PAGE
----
On September 6, 2002, at 1430 eastern daylight time, a homebuilt Glassair, N7223R, was substantially damaged during an engine start at Minuteman Airfield (6B6), Stow, Massachusetts. The certificated private pilot was not injured. Visual meteorological conditions prevailed and no flight plan was filed for the local personal flight that was to be conducted under 14 CFR Part 91.

According to the pilot, he set the vernier-type throttle to "a little more than 1/4-inch open," and started the airplane. He then attempted to reduce the power by twisting the throttle counter-clockwise. However, he was unable to retard the throttle to the idle position. The brakes could no longer hold the airplane, and it began to move forward and turn to the left. As the pilot again tried to reduce the power, the airplane went through a fence and came to rest as it impacted a parked car.

The pilot also stated that he forgot about the center lock button on the throttle and did not notice that it was engaged during the engine start sequence. He stated the accident was due to "pilot error."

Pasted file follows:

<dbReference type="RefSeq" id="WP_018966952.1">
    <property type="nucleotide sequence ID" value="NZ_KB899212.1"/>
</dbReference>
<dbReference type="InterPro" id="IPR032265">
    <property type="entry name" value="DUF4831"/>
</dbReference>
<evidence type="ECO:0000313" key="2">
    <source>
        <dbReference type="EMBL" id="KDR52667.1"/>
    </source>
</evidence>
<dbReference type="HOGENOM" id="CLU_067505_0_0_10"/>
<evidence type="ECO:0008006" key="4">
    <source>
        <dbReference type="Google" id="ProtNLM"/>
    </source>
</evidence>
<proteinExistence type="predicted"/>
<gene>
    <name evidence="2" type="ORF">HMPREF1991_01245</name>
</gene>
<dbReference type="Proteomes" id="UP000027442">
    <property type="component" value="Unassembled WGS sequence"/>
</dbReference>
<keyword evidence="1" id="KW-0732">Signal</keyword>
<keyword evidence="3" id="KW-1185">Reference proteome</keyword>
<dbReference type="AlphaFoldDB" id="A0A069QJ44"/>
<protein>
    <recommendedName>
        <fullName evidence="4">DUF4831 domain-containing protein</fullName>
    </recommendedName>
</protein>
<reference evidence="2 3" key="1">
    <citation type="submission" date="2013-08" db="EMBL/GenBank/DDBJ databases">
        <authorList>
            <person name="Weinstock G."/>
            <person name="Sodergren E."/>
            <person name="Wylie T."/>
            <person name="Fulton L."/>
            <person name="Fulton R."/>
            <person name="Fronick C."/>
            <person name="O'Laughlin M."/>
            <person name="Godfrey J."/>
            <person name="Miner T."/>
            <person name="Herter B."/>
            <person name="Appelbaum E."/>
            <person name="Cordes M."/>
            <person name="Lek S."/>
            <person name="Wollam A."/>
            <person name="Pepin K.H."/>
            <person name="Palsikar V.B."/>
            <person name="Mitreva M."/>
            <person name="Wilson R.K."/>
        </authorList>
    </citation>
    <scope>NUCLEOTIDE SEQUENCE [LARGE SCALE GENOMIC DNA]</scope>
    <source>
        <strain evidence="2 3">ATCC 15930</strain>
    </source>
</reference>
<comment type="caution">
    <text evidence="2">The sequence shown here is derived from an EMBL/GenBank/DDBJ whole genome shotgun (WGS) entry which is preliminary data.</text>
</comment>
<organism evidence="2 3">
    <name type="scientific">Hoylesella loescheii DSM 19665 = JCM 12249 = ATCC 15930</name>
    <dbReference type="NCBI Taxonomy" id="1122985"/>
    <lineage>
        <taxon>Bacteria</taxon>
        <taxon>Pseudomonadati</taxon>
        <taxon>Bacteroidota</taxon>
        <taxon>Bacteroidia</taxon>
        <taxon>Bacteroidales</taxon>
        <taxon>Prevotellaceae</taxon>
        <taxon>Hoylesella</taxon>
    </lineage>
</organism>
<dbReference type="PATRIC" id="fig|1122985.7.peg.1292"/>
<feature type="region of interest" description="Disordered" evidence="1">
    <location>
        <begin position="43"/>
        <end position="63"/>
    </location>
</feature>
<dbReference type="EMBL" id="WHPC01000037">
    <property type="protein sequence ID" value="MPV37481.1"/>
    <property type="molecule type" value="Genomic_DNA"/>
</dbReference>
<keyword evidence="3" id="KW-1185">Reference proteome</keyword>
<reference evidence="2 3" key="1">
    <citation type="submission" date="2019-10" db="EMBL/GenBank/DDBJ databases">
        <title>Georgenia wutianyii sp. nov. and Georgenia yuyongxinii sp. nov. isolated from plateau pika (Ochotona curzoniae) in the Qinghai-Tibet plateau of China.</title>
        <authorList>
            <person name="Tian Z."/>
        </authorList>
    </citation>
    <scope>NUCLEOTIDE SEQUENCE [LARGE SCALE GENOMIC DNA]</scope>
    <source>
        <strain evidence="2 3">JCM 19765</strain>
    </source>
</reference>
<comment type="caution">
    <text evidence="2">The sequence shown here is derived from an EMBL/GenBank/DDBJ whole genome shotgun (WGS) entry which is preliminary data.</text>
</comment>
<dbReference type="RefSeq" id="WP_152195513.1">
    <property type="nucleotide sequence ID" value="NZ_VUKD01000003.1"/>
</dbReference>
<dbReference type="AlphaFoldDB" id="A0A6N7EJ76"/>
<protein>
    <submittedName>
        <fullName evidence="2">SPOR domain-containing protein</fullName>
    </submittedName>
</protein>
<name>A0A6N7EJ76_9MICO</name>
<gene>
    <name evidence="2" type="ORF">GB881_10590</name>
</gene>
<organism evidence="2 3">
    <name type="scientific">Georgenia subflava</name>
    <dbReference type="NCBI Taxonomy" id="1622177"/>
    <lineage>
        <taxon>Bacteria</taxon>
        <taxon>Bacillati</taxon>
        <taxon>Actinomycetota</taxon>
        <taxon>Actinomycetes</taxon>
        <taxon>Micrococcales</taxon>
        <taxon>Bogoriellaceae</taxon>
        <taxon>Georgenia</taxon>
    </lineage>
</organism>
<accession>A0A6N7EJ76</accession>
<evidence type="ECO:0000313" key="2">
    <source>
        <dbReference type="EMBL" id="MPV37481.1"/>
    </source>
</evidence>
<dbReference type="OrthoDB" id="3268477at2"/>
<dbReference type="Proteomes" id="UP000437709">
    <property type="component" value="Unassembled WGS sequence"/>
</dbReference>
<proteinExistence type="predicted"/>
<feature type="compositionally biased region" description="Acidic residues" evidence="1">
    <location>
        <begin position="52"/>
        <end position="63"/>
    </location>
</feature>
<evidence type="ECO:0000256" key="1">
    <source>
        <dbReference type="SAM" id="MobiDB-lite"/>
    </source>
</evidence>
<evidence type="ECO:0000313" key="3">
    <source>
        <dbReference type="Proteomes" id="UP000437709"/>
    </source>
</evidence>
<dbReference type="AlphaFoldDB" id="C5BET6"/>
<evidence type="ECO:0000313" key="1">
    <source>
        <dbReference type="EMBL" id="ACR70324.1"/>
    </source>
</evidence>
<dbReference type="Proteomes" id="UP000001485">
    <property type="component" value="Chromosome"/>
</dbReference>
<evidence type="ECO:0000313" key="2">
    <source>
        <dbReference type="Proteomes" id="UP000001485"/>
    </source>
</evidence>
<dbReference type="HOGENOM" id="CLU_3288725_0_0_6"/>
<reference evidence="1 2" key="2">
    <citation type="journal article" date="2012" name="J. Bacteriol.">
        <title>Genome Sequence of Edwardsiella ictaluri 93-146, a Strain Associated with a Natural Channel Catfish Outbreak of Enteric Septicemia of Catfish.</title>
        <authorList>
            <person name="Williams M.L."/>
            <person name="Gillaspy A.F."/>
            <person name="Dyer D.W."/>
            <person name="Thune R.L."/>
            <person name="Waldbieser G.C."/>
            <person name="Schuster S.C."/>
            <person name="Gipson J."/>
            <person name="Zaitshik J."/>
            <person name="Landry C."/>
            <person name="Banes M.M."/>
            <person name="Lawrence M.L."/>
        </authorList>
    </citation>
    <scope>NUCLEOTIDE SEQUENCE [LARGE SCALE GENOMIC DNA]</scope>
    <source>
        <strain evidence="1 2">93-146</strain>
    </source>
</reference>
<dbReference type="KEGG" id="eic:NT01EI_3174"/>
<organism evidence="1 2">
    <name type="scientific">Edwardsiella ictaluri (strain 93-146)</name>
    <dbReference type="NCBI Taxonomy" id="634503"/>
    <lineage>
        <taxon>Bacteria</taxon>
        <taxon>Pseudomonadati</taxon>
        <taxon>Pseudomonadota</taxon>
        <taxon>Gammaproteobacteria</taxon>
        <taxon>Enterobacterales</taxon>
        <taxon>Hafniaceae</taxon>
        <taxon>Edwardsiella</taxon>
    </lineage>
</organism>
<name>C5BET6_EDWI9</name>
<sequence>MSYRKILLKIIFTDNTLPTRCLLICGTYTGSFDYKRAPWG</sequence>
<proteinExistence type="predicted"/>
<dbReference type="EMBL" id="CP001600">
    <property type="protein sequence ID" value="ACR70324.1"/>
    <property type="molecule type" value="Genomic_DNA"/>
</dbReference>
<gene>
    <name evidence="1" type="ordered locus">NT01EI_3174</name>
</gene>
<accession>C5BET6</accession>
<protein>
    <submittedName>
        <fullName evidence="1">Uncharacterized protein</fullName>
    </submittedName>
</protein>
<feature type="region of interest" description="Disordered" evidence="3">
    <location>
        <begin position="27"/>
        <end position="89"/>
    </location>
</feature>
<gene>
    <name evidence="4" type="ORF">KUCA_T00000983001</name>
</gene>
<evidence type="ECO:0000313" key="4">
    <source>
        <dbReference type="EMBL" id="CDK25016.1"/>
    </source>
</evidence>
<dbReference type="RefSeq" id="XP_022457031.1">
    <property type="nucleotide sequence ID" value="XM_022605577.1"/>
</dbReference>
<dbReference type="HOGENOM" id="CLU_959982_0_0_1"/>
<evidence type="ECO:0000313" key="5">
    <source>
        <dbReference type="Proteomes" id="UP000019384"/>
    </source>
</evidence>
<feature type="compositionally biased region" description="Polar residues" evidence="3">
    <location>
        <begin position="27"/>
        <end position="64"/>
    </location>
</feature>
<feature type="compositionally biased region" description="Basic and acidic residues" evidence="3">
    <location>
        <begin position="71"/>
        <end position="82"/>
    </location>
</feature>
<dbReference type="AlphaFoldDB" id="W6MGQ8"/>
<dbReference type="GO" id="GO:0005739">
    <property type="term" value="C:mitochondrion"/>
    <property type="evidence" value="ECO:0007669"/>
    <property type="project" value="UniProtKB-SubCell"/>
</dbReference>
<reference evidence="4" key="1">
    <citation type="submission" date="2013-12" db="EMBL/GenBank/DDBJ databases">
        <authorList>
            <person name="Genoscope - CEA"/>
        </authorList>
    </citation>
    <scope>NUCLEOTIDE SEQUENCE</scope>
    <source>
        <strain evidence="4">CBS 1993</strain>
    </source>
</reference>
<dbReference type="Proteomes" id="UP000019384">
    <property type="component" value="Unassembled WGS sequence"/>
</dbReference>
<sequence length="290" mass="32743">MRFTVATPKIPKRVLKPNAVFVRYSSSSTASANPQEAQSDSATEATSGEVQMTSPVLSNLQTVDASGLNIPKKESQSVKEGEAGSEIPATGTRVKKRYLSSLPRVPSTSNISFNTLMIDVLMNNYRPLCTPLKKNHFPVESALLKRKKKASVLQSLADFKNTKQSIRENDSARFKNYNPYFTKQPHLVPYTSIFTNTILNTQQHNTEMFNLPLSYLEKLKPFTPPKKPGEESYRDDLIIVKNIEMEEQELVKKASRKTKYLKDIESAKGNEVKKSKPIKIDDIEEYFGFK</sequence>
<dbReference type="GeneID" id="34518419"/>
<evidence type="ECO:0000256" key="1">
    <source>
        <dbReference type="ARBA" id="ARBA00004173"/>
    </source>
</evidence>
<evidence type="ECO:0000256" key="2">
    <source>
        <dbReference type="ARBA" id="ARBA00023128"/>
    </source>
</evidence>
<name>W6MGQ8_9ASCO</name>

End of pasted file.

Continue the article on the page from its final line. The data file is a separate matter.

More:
Examination of the airplane by a Federal Aviation Administration (FAA) inspector revealed that the throttle was closed, and the mixture control was in the idle-cutoff position. A functional test of the throttle was performed and no anomalies were noted. Additionally, no brake or skid marks were observed on the pavement or the grass.

The pilot reported that he had accumulated 1,500 hours of total flight experience, 10 of which were in make and model.

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